I’ll Take a Zup

After having resisted the desire to show off my English, I gave in to the temptation when the flight attendant wheeled the drinks cart by.

“What would you like to drink?” she asked.

I looked at the cart briefly, clueless, but I thought I saw one I could pronounce. “I would like a Zup, please.”

She tilted her head, and asked with a frown, “Excuse me?”

“I would like a … Zup,” I repeated louder this time, emphasizing my pronunciation.

She shook her head, puzzled, “I’m sorry.”

I pointed to the cluster of green cans.

“Oh, yes! You would like a 7Up,” she said, hiding a smile.

I felt myself turn purple from the humiliation. She handed me a can. “Thank you,” I managed.

“You are welcome.”

I knew there would be many more such embarrassing moments on an arduous road paved with enigmatic English spellings and intriguing pronunciations, peculiar expressions and linguistic oddities.

I leaned back and remembered the trips to the Black Sea, sitting behind Tati and wishing he drove faster. If only the pilot flew faster!

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People Have Rights

Excerpt from Chapter 5

Stories about citizens risking death to escape communism circulated widely, said to have run west over heavily guarded fields lined with barbed wire and armed border guards or jumped into the frigid water of the Danube. Many died. Those captured were beaten, tortured, and imprisoned indefinitely. Others drowned in the unforgiving waters of the Danube or shot. Every one had aimed to reach the Free West, a world where it was rumored that “oamenii au drepturi.

I wondered what “people have rights” meant.

I had begun to understand that the communists ran our lives. The government controlled food stores, clothing stores, shoe stores; it controlled what the media reported, how much information and how the information was presented; it decided when two television channels aired and what programs would be broadcasted; it controlled the medical field, hospitals, and the quantity and quality of health care; it decided how much each profession earned; it controlled education and how many openings at each higher education institution; it required every second grade elementary student to join the communist party as a Pioneer; it instituted state atheism and declared it illegal to possess a Bible or Christian literature or to confess faith in God, the consequences of a violation being imprisonment, torture, and personal ruin.

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Dissident…or Dreamer?

“I wasn’t supposed to be on this train. According to communist rules, I shouldn’t have a passport or be attempting to leave the country–not while Mama and Lulu, my ten-year-old sister, were outside Romania. They had left two weeks earlier on a thirty-day visa to West Germany. If at any time before the train crossed the border an official matched our last names, I would be yanked off and locked up in a mental facility as a dissident.”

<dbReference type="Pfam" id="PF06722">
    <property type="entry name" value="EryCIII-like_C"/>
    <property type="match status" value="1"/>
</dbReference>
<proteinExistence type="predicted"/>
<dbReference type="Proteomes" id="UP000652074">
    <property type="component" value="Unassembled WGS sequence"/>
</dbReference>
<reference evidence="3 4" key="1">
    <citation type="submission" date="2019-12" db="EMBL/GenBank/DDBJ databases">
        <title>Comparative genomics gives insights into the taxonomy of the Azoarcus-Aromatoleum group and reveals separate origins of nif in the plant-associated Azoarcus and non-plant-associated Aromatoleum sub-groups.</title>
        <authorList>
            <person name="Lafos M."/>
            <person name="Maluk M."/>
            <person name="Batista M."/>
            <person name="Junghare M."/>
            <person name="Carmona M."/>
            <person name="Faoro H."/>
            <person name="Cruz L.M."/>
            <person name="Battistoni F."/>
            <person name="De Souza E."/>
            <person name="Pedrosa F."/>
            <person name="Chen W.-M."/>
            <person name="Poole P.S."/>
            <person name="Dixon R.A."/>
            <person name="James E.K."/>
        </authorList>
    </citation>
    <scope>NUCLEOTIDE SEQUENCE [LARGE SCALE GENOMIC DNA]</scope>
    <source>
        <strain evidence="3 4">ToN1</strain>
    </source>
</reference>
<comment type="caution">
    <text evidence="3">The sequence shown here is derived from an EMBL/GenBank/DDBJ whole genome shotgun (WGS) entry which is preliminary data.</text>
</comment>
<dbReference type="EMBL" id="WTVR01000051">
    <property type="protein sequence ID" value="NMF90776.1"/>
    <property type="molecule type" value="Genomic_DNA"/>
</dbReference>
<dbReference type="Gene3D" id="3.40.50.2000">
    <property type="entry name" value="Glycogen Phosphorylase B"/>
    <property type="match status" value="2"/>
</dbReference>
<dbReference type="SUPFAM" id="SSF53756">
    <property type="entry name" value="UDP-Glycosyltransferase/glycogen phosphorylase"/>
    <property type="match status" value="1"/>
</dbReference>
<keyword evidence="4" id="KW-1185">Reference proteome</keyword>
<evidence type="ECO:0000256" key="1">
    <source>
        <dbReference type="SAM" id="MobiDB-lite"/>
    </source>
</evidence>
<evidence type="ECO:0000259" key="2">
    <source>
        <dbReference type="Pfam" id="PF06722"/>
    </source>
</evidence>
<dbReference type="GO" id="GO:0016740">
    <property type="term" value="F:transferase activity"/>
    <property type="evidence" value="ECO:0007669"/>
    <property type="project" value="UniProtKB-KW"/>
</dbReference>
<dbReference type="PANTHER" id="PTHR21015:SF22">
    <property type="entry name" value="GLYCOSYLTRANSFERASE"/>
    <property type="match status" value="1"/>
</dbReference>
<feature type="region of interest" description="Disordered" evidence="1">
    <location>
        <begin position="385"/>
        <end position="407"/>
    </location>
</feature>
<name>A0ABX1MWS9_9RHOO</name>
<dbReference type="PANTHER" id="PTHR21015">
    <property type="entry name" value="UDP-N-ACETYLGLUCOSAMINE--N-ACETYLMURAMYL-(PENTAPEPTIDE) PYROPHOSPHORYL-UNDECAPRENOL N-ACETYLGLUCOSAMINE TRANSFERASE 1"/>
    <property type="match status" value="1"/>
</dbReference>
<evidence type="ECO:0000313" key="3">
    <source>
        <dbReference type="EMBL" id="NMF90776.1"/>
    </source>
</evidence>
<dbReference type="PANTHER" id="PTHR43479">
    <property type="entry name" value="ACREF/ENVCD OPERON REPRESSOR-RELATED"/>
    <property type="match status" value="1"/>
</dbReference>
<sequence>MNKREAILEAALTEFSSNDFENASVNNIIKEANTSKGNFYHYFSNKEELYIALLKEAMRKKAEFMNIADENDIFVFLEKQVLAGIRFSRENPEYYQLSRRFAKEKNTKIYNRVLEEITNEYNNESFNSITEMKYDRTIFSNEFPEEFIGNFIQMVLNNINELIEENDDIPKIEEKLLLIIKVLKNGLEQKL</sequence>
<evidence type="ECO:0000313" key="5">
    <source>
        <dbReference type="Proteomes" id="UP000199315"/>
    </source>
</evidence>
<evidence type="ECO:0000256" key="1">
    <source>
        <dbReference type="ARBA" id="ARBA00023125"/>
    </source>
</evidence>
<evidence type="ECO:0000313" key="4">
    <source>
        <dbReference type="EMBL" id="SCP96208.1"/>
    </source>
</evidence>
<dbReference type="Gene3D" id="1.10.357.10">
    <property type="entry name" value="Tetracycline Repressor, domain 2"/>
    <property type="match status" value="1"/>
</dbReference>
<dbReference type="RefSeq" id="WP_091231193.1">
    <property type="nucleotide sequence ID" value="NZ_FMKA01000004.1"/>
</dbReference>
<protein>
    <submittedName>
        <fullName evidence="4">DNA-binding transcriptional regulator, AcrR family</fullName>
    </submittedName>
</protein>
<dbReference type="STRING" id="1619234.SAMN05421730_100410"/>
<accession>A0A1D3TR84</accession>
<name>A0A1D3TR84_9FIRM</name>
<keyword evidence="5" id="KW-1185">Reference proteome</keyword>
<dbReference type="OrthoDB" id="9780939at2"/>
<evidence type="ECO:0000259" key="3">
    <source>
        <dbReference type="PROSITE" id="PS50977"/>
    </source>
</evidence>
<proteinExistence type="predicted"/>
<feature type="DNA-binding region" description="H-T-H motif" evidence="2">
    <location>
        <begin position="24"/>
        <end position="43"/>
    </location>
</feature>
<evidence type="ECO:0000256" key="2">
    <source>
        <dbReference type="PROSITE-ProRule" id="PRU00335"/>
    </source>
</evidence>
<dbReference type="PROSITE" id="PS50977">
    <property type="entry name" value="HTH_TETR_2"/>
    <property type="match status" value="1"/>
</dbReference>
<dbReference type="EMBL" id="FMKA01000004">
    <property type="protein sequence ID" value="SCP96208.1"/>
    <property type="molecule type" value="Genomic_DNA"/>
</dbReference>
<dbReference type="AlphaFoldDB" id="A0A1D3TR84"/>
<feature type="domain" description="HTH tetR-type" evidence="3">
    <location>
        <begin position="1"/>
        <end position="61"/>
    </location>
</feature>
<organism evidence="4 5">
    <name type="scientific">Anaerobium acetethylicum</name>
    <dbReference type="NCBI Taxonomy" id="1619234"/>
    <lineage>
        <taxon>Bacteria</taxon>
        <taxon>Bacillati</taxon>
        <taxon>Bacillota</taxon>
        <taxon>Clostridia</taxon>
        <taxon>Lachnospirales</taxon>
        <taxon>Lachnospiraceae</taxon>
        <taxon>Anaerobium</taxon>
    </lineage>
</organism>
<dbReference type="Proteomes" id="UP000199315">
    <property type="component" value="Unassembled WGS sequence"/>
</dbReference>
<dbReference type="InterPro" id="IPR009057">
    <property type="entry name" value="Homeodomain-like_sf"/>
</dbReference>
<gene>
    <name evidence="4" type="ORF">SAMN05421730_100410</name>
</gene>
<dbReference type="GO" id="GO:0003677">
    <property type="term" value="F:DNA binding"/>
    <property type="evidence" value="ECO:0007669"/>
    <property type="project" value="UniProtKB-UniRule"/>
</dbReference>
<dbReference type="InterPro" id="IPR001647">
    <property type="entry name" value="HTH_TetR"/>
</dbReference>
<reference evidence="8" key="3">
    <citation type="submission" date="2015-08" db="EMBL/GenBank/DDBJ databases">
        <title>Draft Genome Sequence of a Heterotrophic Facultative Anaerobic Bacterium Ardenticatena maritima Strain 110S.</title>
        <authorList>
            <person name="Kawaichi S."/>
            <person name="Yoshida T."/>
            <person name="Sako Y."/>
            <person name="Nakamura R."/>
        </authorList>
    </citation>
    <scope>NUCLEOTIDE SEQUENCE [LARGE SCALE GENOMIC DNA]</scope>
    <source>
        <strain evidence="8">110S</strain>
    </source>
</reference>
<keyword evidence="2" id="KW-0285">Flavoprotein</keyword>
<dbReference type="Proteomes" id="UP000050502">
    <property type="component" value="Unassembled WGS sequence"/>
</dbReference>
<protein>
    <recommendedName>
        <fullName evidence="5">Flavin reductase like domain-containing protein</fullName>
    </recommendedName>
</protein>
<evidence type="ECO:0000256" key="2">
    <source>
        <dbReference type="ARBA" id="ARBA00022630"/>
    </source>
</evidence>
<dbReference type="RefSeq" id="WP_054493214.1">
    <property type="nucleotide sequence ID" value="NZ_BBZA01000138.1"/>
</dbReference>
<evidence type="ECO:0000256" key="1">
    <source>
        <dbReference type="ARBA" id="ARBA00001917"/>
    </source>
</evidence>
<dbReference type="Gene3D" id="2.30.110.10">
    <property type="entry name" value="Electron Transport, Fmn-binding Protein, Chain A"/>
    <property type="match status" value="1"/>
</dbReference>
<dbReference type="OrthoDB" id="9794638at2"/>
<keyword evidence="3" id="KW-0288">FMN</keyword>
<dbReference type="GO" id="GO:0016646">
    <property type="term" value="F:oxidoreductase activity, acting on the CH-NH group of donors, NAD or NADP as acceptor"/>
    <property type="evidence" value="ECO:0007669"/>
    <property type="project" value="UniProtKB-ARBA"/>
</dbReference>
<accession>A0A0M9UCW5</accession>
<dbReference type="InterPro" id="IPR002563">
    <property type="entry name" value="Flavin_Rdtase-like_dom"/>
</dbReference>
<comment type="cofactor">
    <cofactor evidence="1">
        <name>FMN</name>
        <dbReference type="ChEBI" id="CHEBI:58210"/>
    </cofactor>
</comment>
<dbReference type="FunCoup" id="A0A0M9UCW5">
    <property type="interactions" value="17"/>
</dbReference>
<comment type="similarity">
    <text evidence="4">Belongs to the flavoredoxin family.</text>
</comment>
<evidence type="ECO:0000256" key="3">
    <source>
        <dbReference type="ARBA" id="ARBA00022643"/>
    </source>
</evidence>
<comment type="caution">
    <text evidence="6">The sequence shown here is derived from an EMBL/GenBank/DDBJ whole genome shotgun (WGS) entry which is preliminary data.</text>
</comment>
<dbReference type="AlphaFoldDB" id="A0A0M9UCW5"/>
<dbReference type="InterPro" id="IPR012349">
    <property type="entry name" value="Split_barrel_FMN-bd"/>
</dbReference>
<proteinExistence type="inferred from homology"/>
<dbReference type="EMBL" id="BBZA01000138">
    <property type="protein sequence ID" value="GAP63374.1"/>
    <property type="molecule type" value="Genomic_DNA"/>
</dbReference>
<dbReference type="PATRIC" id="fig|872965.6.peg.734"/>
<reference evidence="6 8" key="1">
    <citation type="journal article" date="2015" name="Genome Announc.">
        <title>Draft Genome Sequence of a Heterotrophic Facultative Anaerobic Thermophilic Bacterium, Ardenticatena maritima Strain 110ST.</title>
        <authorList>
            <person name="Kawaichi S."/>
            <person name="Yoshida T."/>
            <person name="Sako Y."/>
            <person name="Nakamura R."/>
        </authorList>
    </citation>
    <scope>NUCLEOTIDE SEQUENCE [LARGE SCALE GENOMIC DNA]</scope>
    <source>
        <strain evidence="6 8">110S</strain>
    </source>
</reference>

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Destiny

“He stood motionless, unsmiling, as the train picked up speed and the distance between us grew. The second I lost sight of him an intense loneliness crushed me. I had set out on an irreversible course towards my destiny.”

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No Kiss Good-Bye on HarperCollins’ Authonomy

“The spell of the Occident had held me captive for years. I heard people circulate rumors about this mysterious place in hushed voices, filled with awe. It was this forbidden world beyond the confines of the Eastern Bloc that I wanted to experience for myself. I knew too well the face of oppression. I craved to see the face of freedom. And this longing trumped common sense and fear of the grave consequences of leaving.”

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No Kiss Good-bye

The consul proclaimed our sentence:

“As long as I live, you will not enter the United States.”

It was unheard of during the Cold War for political or religious refugees to have escaped from Eastern Bloc nations and be denied asylum in free countries. So unique and strange were our circumstances that not one, but two countries, denied us asylum and left us stranded.

Part I – Life in Communist Romania (Ch. 1-25)
For a glimpse of Romanian culture, family life, the adversities of living in a communist society, and the realities of a child growing up under totalitarianism

Part II – The Escape (Ch. 26-32)
Crucial developments in the summer of 1981 during President Ceausescu’s regime

Part III – Without a Country (Ch. 33-44)
Months of uncertainty and struggle living in a foreign country considered a “pass-through” nation by International Law, where a surprising adversary uttered the fatal words written above, not once, but twice

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